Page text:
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Publisher Description

A heartbreaking story about a Nigerian poultry farmer who sacrifices everything to win the woman he loves, by Man Booker Finalist and author of The Fishermen, Chigozie Obioma.

"It is more than a superb and tragic novel; it's a historical treasure."-Boston Globe

Set on the outskirts of Umuahia, Nigeria and narrated by a chi, or guardian spirit, An Orchestra of Minorities tells the story of Chinonso, a young poultry farmer whose soul is ignited when he sees a woman attempting to jump from a highway bridge. Horrified by her recklessness, Chinonso joins her on the roadside and hurls two of his prized chickens into the water below to express the severity of such a fall. The woman, Ndali, is stopped her in her tracks.

Bonded by this night on the bridge, Chinonso and Ndali fall in love. But Ndali is from a wealthy family and struggles to imagine a future near a chicken coop. When her family objects to the union because he is uneducated, Chinonso sells most of his possessions to attend a college in Cyprus. But when he arrives he discovers there is no place at the school for him, and that he has been utterly duped by the young Nigerian who has made the arrangements... Penniless, homeless, and furious at a world which continues to relegate him to the sidelines, Chinonso gets further away from his dream, from Ndali and the farm he called home.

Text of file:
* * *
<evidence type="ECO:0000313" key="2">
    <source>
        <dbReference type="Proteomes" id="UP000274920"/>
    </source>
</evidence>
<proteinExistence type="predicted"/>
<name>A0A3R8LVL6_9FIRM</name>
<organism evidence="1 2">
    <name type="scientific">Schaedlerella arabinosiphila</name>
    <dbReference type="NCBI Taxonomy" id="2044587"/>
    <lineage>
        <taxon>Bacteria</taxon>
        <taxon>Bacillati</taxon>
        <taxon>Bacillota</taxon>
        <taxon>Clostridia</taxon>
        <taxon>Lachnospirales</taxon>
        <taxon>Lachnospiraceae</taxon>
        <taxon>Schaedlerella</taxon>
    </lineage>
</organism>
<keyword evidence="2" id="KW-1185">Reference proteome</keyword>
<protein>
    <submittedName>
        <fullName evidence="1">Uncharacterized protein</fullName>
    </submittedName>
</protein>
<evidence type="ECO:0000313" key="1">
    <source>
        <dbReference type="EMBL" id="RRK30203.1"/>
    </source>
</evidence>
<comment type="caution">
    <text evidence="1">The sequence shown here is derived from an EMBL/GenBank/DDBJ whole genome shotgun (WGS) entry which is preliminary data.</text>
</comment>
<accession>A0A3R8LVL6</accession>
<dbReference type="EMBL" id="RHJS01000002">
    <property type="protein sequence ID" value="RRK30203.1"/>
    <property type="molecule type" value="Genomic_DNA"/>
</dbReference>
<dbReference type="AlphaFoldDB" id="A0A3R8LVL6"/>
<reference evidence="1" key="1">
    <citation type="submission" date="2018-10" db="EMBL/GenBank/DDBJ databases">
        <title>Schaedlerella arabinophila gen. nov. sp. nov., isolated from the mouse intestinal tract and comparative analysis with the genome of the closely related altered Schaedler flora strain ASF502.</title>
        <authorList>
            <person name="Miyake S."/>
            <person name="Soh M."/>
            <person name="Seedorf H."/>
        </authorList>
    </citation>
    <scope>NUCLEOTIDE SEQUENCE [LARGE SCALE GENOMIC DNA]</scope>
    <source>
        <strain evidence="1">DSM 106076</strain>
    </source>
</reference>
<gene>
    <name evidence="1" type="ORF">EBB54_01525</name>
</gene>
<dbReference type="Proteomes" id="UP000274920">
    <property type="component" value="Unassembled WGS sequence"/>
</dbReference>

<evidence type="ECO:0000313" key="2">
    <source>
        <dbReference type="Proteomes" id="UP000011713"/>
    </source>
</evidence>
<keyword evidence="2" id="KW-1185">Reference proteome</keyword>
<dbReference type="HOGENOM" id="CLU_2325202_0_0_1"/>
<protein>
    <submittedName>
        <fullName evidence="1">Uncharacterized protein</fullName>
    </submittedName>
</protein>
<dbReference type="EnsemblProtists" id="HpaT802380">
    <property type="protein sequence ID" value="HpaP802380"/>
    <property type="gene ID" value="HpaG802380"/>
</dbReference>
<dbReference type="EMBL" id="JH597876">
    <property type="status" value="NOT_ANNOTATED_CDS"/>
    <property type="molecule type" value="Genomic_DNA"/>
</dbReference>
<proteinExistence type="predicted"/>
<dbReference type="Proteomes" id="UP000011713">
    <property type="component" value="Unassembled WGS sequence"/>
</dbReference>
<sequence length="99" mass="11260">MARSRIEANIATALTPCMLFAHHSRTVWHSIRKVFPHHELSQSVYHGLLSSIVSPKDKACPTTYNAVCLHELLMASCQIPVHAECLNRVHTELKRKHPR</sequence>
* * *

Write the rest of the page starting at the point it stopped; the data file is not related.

Spanning continents, traversing the earth and cosmic spaces, and told by a narrator who has lived for hundreds of years, the novel is a contemporary twist of Homer's Odyssey. Written in the mythic style of the Igbo literary tradition, Chigozie Obioma weaves a heart-wrenching epic about destiny and determination.

Fiction & Literature
January 8
Little, Brown and Company
Hachette Digital, Inc.

Customer Reviews

Marshread ,

Suffered from lack of editing

This book would have been a fine book if only it had a good editor willing to cut the text down by at least a third. I found myself initially interested by the story and the chosen narrator, then bored by the extraneous stories and diversions (e.g. the details of a store transaction carried out by strangers) and then finally angry by the third portion of the book when I began to skip entire sentences in the hope that I would be able to finally finish the book and end my suffering sooner. It is a shame because I really enjoyed The Fishermen by the same author. This book reads instead like the debut novel of an author who having so much to say, decided to be sure to say it all.

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